Stemming Illegal Logging with a New LEED Credit
April 2, 2019
Who’s in favor of legally sourced wood?
If you’re raising your hand, you’re not alone: illegal logging is a global scourge that destroys ecosystems and contributes to climate change. It’s carried out by organized crime, and is used to fund civil wars and terrorism. And by some estimates, as much as half the timber in the world is harvested illegally.
But a pilot program in LEED that purports to address the problem doesn’t help at all, according to some non-government organizations. Now these NGOs—which include Greenpeace, the Environmental Investigation Agency, and the World Wildlife Fund—are getting their own day in the sun.
The U.S. Green Building Council (USGBC) has released a new credit called Timber Traceability; through lab testing, it’s designed to help ensure that wood purchased for projects matches the species that the project team specified and purchased. “I’m really excited,” said Jason Grant, an affiliate with the Sierra Club certification and green building team. “We may have something that could scale up and really be impactful.”
To achieve the Timber Traceability pilot credit, project teams have to identify the area of harvest and species of at least 50% by cost of the wood on the project, then order testing—such as DNA, mass spectrometry, or stable isotope analysis—of the actual wood that’s delivered to the site. If it matches, the project earns a point. There are additional requirements for wood products sourced from countries with high risk of illegal logging.
The credit details can get a little complicated, with tiers of achievement based on how far project teams are able to zoom in on the wood’s origins, so the Environmental Investigation Agency will act as an intermediary through the website woodorigin.org, and USGBC has released a guidance document explaining the steps. These include gathering and submitting basic information on all wood products, and gathering and submitting samples and maps of area of origin. USGBC recommends that project teams seek maps for most or all wood products, in case some of their samples ultimately don’t match.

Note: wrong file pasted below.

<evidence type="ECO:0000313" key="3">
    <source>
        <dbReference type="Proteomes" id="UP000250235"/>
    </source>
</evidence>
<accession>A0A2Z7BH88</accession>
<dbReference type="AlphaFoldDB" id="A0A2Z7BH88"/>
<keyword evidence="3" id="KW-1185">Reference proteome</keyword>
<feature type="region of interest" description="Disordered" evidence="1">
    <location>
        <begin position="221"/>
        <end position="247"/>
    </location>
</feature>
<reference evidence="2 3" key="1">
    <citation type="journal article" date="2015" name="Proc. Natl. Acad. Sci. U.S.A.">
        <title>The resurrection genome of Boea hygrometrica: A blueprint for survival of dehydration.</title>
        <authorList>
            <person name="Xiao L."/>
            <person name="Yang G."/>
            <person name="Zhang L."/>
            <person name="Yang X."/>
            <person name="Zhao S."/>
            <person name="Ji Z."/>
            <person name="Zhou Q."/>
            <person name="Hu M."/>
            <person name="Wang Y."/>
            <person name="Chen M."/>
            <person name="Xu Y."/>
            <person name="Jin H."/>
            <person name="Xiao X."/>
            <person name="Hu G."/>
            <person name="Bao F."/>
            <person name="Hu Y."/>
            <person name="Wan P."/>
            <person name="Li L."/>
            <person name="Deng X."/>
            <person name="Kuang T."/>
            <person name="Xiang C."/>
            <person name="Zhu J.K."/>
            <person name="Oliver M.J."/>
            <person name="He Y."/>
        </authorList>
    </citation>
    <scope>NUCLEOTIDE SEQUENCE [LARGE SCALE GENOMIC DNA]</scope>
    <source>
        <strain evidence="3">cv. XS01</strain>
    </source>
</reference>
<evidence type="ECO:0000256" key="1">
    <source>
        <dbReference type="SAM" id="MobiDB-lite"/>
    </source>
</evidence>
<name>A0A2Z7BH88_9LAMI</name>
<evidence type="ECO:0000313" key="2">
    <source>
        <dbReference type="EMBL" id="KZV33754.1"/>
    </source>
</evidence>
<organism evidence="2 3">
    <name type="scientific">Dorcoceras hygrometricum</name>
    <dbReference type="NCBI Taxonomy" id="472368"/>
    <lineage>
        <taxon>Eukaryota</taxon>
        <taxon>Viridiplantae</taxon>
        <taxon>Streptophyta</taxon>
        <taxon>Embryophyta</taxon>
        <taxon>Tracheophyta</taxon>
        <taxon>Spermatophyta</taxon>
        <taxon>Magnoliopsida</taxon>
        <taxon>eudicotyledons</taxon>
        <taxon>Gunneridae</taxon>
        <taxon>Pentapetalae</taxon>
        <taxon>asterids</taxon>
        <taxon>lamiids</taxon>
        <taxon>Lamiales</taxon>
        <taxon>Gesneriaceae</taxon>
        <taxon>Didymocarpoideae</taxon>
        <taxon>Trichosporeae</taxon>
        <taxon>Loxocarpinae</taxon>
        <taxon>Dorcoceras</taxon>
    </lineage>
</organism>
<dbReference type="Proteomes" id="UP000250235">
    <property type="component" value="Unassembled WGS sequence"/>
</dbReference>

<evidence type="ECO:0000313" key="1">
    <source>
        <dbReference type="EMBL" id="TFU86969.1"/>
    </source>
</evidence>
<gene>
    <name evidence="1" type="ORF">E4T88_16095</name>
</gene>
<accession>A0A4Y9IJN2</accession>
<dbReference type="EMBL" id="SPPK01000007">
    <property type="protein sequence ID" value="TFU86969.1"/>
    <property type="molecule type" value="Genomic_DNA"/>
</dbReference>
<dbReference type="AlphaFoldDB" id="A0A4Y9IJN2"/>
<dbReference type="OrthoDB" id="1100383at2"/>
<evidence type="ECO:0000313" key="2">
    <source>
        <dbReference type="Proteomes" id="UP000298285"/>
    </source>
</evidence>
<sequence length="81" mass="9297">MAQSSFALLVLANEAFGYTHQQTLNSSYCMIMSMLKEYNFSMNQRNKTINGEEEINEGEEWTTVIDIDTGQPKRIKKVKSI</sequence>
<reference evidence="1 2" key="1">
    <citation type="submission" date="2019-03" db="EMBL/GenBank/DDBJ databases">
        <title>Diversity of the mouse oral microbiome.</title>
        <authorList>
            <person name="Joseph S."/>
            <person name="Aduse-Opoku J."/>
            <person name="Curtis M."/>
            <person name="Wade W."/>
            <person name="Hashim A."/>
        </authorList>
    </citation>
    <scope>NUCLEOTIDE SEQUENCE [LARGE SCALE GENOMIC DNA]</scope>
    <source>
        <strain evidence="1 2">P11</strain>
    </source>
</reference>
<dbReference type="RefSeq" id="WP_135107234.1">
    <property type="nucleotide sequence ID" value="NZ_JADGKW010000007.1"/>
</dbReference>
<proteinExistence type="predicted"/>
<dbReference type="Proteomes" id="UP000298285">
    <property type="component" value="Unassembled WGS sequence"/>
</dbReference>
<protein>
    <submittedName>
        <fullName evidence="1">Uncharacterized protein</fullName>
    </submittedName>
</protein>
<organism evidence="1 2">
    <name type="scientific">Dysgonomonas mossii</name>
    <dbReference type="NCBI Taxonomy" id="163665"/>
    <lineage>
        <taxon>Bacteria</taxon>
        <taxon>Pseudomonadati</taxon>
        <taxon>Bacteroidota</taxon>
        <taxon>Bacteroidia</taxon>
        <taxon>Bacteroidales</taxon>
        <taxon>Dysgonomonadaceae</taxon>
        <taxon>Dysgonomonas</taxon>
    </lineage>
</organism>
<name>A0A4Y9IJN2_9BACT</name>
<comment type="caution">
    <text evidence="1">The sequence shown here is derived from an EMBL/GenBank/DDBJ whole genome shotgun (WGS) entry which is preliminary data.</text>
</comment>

That risk should be fairly low, though, according to Grant. “Specific supply-chain actors are going to need to be positioning themselves by cooperating with the information well in advance,” he explained. “The chances that they are going to submit maps that are fraudulent are pretty small.”
It’s important for building professionals to practice “due care” to comply with strict U.S. laws about illegal timber, and the sample-testing method goes “above and beyond” what most do, said Grant. But other strategies of reducing the risk of purchasing illegal products—like relying on certifications or collecting documentation—“are subject to fraud.” He added, “Laundering illegal timber is extremely profitable—much more profitable than managing timber responsibly.”